Summer mortality events wipe out oyster farms as researchers begin search for the cause
Oyster farming is a large and growing industry in North Carolina.
Commercial landing data from the North Carolina Department of Environmental Quality tell the story of an industry on the rise; farms grew from producing $500,000 worth of oysters in a single year to $5 million since 1994.
But something — or some combination of things — is killing Carolina oysters.
“On the biological end, what it looks like is oysters starving,” said Tal Ben-Horin, an assistant professor at the College of Veterinary Medicine at North Carolina State University. “We see oysters that are healthy one day, or seemingly healthy one day, and dying in mass.”
These mortality events have sporadically occurred in oyster farms over the last ten years. Ben-Horin and his team deployed six field sites in North Carolina to monitor sample oysters during one of these die-offs.
“When you look at live oysters sampled during this mortality event, they seem to be withering away,” said Ben-Horin. “The visceral mass, which is like the meaty bit of tissue, seems to implode within itself.”
Jonathan Lucas, a research associate with the shellfish pathology lab at North Carolina State University’s college of veterinary medicine, is a member of the field team that monitors these sample sites.
He drove the team’s research vessel to one of the sample sites in Eastern Carteret County. Once Lucas sorted out the dead oysters, he measured the remaining samples’ shell sizes.
“You can have sub-lethal effects,” Lucas said, “meaning that they're not dying, but they're also not growing. That's not because the oysters are shrinking — what that means is we're seeing selection for size.”
Two of the team’s sites experienced mortality events. One site lost as much as 80% of the oysters, while the other site lost approximately 40%.
“We've noticed the mortality event in our samples at the exact same time that the growers started noticing it as well,” said Lucas. “We have a data set of what the conditions are like leading up to this event, during it and after.
“I believe that we'll be able to piece together a pretty good description of what happened at the end of this.”
After the team returns the survivors to the water, they bring water samples back to Mark Ciesielski, a graduate student at the Noble Lab at UNC’s Institute of Marine Sciences, where he analyzes the microbial contents of the water surrounding the oysters.
“Rather than just looking at the oyster, the physiology and the responses that the oysters have,” said Ciesielski. “We want to know — [of] all of those microbial populations, whether they be bacterial or parasitic protozoans — what the presence of those pathogens looks like and how that may be overwhelming the oyster and contributing to those physiological responses.”
The ocean hosts bacteria, protozoa, viruses, and much more. Every microscopic passenger in the water column flows through the local oyster population and is filtered through their gills. When an oyster becomes stressed, its relationship with these microorganisms can change.
“It's been very hot and very salty this summer,” Ciesielski said. “So, that offers additional challenges to oysters, which may prevent them from being able to stave off some of the challenges from the microbial populations.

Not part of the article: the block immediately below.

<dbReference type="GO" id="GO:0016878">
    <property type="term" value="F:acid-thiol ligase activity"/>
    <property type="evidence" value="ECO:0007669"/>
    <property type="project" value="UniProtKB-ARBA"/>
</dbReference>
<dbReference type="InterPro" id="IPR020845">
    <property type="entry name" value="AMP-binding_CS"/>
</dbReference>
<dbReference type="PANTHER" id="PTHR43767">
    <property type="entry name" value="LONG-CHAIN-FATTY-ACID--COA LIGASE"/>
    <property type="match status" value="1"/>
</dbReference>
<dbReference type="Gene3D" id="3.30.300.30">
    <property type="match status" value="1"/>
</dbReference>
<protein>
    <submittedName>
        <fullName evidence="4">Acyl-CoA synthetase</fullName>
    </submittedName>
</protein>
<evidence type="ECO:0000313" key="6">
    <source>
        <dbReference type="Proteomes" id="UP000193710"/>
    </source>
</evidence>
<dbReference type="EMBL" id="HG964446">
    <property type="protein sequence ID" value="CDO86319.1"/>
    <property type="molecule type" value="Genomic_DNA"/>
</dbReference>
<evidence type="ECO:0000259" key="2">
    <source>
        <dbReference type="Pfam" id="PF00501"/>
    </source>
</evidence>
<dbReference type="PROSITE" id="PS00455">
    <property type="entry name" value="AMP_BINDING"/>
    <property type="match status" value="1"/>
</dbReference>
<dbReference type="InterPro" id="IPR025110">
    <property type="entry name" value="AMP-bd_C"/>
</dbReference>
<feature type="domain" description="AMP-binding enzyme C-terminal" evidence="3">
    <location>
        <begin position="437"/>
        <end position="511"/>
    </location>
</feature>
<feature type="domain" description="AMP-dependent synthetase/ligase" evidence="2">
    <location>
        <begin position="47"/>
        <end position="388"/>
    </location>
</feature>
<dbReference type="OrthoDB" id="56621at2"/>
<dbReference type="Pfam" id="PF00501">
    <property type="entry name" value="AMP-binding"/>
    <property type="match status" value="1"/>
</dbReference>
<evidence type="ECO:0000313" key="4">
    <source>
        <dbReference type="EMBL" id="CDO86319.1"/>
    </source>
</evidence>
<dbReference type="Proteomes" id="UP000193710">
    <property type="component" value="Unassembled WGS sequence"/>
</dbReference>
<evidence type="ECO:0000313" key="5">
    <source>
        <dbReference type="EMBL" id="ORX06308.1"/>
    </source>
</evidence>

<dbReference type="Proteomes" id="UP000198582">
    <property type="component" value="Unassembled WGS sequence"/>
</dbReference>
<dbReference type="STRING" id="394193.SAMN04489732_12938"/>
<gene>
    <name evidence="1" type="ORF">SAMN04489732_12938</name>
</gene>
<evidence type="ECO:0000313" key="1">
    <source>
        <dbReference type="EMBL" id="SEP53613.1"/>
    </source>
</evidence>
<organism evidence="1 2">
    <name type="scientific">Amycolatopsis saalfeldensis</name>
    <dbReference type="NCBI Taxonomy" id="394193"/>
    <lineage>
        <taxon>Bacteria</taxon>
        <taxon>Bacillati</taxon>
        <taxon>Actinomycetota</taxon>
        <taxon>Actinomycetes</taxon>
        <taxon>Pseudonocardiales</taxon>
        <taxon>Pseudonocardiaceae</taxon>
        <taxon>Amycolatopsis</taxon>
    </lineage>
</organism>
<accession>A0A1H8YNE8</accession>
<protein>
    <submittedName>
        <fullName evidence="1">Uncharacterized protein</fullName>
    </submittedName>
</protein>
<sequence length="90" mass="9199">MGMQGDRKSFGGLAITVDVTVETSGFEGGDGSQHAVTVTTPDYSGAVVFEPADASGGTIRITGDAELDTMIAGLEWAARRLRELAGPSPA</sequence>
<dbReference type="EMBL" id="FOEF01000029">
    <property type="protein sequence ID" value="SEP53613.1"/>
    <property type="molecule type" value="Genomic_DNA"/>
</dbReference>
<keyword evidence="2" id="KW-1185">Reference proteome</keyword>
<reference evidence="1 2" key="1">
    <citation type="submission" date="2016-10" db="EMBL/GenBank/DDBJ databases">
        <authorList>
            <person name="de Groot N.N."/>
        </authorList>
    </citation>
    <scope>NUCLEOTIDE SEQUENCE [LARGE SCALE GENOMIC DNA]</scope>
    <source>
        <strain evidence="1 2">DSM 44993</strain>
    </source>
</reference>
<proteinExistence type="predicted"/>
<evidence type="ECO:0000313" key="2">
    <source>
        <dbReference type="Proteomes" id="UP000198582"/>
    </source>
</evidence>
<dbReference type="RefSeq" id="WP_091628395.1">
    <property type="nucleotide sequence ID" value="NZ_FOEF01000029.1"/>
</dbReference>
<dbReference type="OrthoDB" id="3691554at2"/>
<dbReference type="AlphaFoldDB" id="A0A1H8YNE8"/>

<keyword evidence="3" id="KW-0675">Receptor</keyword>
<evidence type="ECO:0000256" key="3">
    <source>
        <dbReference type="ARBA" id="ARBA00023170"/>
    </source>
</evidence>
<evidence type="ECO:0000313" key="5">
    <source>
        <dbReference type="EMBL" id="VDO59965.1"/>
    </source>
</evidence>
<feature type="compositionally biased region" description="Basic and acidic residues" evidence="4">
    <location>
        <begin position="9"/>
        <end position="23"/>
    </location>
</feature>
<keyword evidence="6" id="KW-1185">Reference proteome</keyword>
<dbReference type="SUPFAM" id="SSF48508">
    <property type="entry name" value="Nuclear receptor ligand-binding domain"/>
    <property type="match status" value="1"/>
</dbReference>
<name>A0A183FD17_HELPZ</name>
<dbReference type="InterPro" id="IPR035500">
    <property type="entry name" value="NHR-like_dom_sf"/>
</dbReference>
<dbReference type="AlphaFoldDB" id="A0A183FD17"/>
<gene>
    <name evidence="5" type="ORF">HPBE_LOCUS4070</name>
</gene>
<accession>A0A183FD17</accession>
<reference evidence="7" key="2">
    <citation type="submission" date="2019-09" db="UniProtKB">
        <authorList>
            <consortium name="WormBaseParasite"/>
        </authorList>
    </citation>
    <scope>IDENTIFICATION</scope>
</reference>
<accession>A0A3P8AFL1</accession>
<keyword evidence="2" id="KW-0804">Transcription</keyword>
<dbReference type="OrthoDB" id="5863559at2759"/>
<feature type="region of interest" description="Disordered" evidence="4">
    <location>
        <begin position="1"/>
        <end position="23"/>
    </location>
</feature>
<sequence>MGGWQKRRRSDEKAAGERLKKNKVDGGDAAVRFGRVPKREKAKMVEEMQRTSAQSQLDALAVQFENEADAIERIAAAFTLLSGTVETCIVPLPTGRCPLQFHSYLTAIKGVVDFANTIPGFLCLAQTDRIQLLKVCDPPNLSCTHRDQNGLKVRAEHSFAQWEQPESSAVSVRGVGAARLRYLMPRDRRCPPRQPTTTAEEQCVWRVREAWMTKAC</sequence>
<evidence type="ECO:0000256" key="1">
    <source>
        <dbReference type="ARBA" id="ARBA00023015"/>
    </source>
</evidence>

“It's likely all of these factors coming together that are resulting in what we see as mass mortality events.”
Chris Matteo, president of the North Carolina Shellfish Growers Association, has witnessed these mortality events firsthand. He owns two farms and sells oyster seed from his nursery, which helps buttress his business against a mortality event that recently struck one of his grow sites.
“It's a total collapse,” said Matteo. “In some cases, 90% of people's crops are decimated inside of a couple of weeks. This one, we're getting reports anywhere from 60 to 90% of people's crops.”
Farmers who experience one of these mortality events lose more than just money. “Oyster farming is a year-round effort,” said Matteo. “people have so much time and effort in their crop, and they're banking on selling that crop.”
That means more work for less pay, a fact that carries financial and psychological ramifications for farmers. Grant Murray is an associate professor at the Duke University Marine Lab in Beaufort, North Carolina. He is studying how coastal communities change as small-scale fisheries grow and develop.
“You lose one operation with a handful of employees,” said Murray. “That's a big shock.
“What a lot of coastal communities want is [for] their families to be able to find a meaningful, dignified, reasonably lucrative position in their communities. And when that fails because of a die-off [...], that can have a significant generational impact on our communities.”
Lucas and the other scientists associated with the project acknowledged that this research would be impossible without industry stakeholders' collaboration.
“It's a win-win,” said Lucas. “It's a win for the grower because he gets to help out with research that hopefully helps his industry succeed and do better. And it's a good deal for us because we get to conduct experiments and ask scientific questions.”
Matteo, the oyster farmer, emphasized that despite the severity of these summer mortality events, consumers do not need to avoid oyster products.
“The product is totally 100% safe,” said Matteo. “The issues that the scientists are seeing purely affect the oyster itself and the health of the oyster.
“That that's one big point that I really wanted to drive home because the last thing a grower needs [...] is for folks to shun their survivors.”